HOUSE SPEAKER Gloria Macapagal-Arroyo on Thursday expressed support for martial law in Mindanao, which is due for congressional action upon Malacañang’s move for its extension.
“I support martial law in Mindanao. I’ll support what the President does because I’ve been president and I believe that he does not need a peanut gallery to tell him what to do,” Speaker Arroyo told reporters in an interview.
The remarks followed Executive Secretary Salvador C. Medialdea’s pronouncement that extending martial law in Mindanao is an “option” after the festival bombing in Isulan town, Sultan Kudarat. It was reported the blast left three dead and at least 36 others wounded.
This is also the second bombing in the region in under a month after the car blast in Lamitan City, Basilan.
House Majority Leader Rolando G. Andaya, Jr. supported this, saying “the declaration of martial law is the call of the executive.”
“The President declares or extends, Congress concurs. If the President will ask for it, then it shall be given,” Mr. Andaya said in a statement Thursday.
In addition, the Majority leader proposed that the Palace should also hold a meeting with the National Security Council or Legislative-Executive Development Advisory Council (LEDAC) to discuss Marawi’s rehabilitation as well as implementation of the Bangsamoro Organic Law (BOL).
“What are the financing bottlenecks, for example? Bottom line, the people of Mindanao should be consulted,” he said.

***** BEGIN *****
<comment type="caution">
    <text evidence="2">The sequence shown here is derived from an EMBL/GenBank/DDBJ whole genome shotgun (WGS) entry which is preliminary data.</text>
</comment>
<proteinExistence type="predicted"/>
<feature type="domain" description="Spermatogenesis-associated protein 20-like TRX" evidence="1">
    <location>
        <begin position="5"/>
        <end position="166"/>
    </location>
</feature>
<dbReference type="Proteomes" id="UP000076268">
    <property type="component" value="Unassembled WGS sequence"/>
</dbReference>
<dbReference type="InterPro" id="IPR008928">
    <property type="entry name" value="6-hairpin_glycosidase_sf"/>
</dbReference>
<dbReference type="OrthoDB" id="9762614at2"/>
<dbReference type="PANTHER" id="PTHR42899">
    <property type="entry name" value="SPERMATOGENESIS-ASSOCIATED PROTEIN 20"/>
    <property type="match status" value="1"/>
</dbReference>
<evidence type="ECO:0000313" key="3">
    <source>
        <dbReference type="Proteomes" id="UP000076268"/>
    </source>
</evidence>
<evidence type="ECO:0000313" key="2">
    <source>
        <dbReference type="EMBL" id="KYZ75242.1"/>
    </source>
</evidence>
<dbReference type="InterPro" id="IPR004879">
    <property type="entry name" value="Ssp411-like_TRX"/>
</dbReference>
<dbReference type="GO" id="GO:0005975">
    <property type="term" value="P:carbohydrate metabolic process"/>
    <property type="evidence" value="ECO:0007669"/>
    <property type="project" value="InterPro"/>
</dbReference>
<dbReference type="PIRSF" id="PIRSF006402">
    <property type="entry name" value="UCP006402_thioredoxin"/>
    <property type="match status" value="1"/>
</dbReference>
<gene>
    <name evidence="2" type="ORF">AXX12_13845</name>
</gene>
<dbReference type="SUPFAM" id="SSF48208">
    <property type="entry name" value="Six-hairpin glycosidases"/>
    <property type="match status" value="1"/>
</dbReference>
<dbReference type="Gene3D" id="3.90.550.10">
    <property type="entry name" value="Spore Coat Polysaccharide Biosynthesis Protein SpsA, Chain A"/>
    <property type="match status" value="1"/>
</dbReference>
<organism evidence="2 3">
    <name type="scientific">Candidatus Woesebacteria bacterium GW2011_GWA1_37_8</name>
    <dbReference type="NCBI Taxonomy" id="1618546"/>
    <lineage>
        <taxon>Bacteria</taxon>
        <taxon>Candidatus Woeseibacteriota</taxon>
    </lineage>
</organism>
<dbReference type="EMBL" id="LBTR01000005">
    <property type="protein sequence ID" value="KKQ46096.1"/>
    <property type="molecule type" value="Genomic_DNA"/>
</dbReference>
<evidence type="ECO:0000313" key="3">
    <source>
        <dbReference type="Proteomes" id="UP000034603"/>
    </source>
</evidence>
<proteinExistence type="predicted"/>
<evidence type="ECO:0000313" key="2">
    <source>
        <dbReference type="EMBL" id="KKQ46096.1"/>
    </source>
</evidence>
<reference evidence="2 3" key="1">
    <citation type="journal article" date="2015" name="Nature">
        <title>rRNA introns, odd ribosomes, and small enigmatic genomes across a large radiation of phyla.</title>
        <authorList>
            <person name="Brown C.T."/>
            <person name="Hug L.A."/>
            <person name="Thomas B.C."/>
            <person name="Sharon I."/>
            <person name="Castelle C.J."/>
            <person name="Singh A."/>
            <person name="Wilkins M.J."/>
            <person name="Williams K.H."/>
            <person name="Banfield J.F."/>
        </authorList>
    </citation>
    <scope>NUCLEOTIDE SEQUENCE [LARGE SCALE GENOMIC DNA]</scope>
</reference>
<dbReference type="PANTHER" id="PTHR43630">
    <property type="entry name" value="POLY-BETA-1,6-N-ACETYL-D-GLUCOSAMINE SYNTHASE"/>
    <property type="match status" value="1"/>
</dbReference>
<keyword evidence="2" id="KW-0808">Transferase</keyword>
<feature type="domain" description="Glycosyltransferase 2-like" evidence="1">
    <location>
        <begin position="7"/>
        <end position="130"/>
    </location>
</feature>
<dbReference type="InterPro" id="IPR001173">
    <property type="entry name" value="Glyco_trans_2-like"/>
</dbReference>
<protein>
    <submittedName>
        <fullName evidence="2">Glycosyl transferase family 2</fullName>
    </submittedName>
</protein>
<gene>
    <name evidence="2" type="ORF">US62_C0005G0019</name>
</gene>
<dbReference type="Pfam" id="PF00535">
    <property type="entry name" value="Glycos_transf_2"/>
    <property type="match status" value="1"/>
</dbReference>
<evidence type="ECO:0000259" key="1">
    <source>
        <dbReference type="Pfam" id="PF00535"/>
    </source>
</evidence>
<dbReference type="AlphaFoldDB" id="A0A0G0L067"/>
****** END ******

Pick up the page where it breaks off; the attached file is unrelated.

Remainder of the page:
President Rodrigo R. Duterte first declared martial law in Mindanao on May 23, 2017, following the siege of Marawi City by the Maute terrorist group. Two months later, Congress extended martial law to the rest of the year, and thereafter approved anew a full-year extension covering this year.
For his part, Senator Panfilo M. Lacson said in a statement on Thursday that the bombing in Isulan “only suggests that neither martial law nor the Bangsamoro Organic Law could guarantee peace in Mindanao.”
“Instead, it is my view that the National Security Council and our ground security forces should take a hard look at their security plans and strategy, especially in the South, and try to avert the vicious cycle of talking peace with one tribal group while alienating the others,” Mr. Lacson also said in his statement.
“Thus, the Moro Islamic Liberation Front came into being and developed themselves into the dominant armed force in Mindanao after we dealt peace with the Moro National Liberation Front. As it may be shaping now, as we make peace with the MILF, a breakaway group is sowing terror.”
“Having said that, I filed a Senate bill to enhance the Human Security Act of 2007, which has not been proving itself effective in addressing terrorism in our country.”
In a separate statement, Mr. Lacson said Senate Bill 1956, the proposed Anti-Terrorism Act of 2018, enhances the Human Security Act of 2007.
Among the bill’s salient provisions are the formation of the Anti-Terrorism Commission (ATC) from the present Anti-Terrorism Council, as well as judicial authorization to conduct surveillance as authorized by the ATC and to instruct the Department of Information and Communications Technology to compel the telecom and internet service providers to produce all customer information and call and text data records of any person suspected of terrorist attacks defined in the bill. — Charmaine A. Tadalan